Logging camp

Explore a recreated 1900 logging camp and learn about Minnesota's forests of yesterday and today.


The logging of the forests was the most dramatic event in the relationship between people and the environment of Minnesota. White pine logging was done in the winter. Logging camps were usually used for one or two seasons until the timber was cut, and then moved to another location.

As you tour the camp, some of the things you will discover:

  • The date is December 15, 1900. (Logging camps existed in the winter.)
  • Loggers worked so hard that they needed to eat 5,000 calories per day.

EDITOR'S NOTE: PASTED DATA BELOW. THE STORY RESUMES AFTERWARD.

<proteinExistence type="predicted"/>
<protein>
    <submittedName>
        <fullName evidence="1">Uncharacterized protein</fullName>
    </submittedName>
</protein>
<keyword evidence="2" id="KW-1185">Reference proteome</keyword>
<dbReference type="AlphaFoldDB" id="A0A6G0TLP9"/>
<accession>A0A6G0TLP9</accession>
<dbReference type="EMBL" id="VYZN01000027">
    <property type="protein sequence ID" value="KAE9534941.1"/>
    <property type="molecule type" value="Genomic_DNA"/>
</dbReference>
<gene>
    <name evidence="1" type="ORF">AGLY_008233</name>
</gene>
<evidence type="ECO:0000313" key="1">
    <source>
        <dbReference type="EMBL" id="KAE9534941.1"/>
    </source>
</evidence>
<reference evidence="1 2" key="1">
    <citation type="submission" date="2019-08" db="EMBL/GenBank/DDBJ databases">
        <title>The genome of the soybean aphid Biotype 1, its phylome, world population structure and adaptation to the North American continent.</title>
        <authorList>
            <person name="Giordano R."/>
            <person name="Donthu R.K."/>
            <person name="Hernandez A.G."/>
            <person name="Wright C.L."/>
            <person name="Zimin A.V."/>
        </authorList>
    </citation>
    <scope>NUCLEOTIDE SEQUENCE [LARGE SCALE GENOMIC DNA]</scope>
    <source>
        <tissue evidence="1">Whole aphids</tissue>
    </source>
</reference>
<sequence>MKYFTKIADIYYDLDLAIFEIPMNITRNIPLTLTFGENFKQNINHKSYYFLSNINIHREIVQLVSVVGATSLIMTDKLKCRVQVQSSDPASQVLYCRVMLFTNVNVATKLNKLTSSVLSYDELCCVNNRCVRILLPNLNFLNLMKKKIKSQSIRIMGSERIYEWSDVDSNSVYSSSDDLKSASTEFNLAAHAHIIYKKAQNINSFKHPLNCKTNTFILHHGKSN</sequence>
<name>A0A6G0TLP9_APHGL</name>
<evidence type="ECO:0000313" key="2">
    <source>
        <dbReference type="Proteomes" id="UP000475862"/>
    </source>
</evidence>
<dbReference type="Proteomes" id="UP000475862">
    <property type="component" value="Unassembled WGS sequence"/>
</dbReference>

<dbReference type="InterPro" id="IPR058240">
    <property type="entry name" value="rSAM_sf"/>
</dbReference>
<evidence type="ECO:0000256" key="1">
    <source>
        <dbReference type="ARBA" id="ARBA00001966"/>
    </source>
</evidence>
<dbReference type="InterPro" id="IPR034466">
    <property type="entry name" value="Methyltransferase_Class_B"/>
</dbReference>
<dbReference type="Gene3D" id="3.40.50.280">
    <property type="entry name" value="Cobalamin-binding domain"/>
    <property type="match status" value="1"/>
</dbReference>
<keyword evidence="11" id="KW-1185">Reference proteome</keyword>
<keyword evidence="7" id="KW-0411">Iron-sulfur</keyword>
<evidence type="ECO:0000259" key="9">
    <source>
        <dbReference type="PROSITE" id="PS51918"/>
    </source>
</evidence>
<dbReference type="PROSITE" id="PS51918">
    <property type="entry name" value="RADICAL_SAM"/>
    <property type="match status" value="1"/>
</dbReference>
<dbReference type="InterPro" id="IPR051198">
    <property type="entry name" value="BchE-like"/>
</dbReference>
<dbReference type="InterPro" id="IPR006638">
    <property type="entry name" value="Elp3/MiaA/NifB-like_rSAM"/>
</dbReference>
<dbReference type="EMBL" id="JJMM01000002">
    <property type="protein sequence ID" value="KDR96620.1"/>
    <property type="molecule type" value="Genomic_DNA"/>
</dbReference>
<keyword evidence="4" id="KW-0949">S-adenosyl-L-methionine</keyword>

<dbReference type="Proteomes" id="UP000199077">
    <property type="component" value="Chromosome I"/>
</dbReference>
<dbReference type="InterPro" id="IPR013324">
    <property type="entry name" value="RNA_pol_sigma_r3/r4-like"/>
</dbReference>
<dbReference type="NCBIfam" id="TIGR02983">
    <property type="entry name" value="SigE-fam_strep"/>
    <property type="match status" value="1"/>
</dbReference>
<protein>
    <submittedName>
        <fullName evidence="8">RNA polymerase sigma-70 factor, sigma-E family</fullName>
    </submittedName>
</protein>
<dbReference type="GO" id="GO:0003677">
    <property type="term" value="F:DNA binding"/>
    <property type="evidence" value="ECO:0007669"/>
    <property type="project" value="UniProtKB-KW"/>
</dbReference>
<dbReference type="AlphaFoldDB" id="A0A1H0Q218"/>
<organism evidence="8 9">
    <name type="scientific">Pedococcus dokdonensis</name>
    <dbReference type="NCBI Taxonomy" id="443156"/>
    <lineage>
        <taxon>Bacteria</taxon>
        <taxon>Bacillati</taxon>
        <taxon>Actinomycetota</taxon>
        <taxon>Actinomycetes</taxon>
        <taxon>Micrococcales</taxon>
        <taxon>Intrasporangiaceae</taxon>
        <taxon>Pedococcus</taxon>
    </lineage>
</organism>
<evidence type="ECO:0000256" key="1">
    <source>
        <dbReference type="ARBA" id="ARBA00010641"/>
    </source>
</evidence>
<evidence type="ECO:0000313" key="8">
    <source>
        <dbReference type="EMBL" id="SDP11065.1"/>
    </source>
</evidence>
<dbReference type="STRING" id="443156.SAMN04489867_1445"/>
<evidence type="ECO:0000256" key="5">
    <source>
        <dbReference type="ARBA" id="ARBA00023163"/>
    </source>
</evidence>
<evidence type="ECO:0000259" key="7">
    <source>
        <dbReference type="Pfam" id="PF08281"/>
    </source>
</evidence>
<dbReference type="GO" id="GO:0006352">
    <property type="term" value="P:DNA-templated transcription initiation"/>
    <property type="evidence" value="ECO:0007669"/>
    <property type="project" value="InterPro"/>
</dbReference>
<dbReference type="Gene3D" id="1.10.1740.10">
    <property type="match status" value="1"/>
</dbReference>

• Ice roads enabled a team of draft houses to pull a sleigh with up to 50,000 pounds of logs.
  • A medium-sized camp like ours had about 24 horses and 80 men. A draft horse can weigh up to 2,000 pounds!
  • These replica buildings were built from the blowdown from Itasca State Park in 1978.

Visitors are welcome to explore the visitor center on their own, and take a short walk to the moored river “wanigan” — the floating cook shack and bunkhouse used by river drivers when moving logs down river to the mills.

For multi-day itineraries, hotel, and dining options, visit the Grand Rapids Convention and Visitor Bureau.